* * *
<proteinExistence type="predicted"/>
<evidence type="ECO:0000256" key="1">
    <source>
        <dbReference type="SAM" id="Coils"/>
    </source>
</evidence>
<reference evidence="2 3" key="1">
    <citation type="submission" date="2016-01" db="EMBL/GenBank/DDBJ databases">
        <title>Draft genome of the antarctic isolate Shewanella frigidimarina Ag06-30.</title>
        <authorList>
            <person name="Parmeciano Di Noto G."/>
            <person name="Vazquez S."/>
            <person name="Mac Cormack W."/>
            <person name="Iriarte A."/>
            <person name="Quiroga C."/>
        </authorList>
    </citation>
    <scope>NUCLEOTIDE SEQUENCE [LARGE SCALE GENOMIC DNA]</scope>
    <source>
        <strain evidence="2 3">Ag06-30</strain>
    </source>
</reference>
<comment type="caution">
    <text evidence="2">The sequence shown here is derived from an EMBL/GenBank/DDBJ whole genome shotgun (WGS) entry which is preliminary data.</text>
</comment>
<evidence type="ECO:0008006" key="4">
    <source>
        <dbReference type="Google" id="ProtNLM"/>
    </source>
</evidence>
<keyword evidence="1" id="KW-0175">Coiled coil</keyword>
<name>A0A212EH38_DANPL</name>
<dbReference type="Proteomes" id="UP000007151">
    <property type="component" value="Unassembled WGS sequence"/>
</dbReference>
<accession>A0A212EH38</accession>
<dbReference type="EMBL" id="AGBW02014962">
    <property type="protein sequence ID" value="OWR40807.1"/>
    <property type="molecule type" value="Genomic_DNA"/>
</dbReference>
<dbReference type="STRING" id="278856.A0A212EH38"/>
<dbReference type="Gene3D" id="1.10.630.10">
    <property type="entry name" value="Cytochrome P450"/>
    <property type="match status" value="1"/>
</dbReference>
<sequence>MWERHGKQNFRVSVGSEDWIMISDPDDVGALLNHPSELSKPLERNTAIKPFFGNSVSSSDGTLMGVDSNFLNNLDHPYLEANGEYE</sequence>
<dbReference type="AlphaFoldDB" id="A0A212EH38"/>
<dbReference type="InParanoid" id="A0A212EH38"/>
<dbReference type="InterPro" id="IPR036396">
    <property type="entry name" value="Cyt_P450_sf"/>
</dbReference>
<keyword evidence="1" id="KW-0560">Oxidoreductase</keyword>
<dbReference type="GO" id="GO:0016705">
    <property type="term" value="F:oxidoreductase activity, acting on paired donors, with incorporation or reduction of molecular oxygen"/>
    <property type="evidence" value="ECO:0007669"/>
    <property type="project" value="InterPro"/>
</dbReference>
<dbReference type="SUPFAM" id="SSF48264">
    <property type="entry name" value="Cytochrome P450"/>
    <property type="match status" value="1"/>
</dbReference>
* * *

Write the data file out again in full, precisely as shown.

<proteinExistence type="predicted"/>
<evidence type="ECO:0000256" key="1">
    <source>
        <dbReference type="SAM" id="Coils"/>
    </source>
</evidence>
<reference evidence="2 3" key="1">
    <citation type="submission" date="2016-01" db="EMBL/GenBank/DDBJ databases">
        <title>Draft genome of the antarctic isolate Shewanella frigidimarina Ag06-30.</title>
        <authorList>
            <person name="Parmeciano Di Noto G."/>
            <person name="Vazquez S."/>
            <person name="Mac Cormack W."/>
            <person name="Iriarte A."/>
            <person name="Quiroga C."/>
        </authorList>
    </citation>
    <scope>NUCLEOTIDE SEQUENCE [LARGE SCALE GENOMIC DNA]</scope>
    <source>
        <strain evidence="2 3">Ag06-30</strain>
    </source>
</reference>
<comment type="caution">
    <text evidence="2">The sequence shown here is derived from an EMBL/GenBank/DDBJ whole genome shotgun (WGS) entry which is preliminary data.</text>
</comment>
<evidence type="ECO:0008006" key="4">
    <source>
        <dbReference type="Google" id="ProtNLM"/>
    </source>
</evidence>
<keyword evidence="1" id="KW-0175">Coiled coil</keyword>
<name>A0A212EH38_DANPL</name>
<dbReference type="Proteomes" id="UP000007151">
    <property type="component" value="Unassembled WGS sequence"/>
</dbReference>
<accession>A0A212EH38</accession>
<dbReference type="EMBL" id="AGBW02014962">
    <property type="protein sequence ID" value="OWR40807.1"/>
    <property type="molecule type" value="Genomic_DNA"/>
</dbReference>
<dbReference type="STRING" id="278856.A0A212EH38"/>
<dbReference type="Gene3D" id="1.10.630.10">
    <property type="entry name" value="Cytochrome P450"/>
    <property type="match status" value="1"/>
</dbReference>
<sequence>MWERHGKQNFRVSVGSEDWIMISDPDDVGALLNHPSELSKPLERNTAIKPFFGNSVSSSDGTLMGVDSNFLNNLDHPYLEANGEYE</sequence>
<dbReference type="AlphaFoldDB" id="A0A212EH38"/>
<dbReference type="InParanoid" id="A0A212EH38"/>
<dbReference type="InterPro" id="IPR036396">
    <property type="entry name" value="Cyt_P450_sf"/>
</dbReference>
<keyword evidence="1" id="KW-0560">Oxidoreductase</keyword>
<dbReference type="GO" id="GO:0016705">
    <property type="term" value="F:oxidoreductase activity, acting on paired donors, with incorporation or reduction of molecular oxygen"/>
    <property type="evidence" value="ECO:0007669"/>
    <property type="project" value="InterPro"/>
</dbReference>
<dbReference type="SUPFAM" id="SSF48264">
    <property type="entry name" value="Cytochrome P450"/>
    <property type="match status" value="1"/>
</dbReference>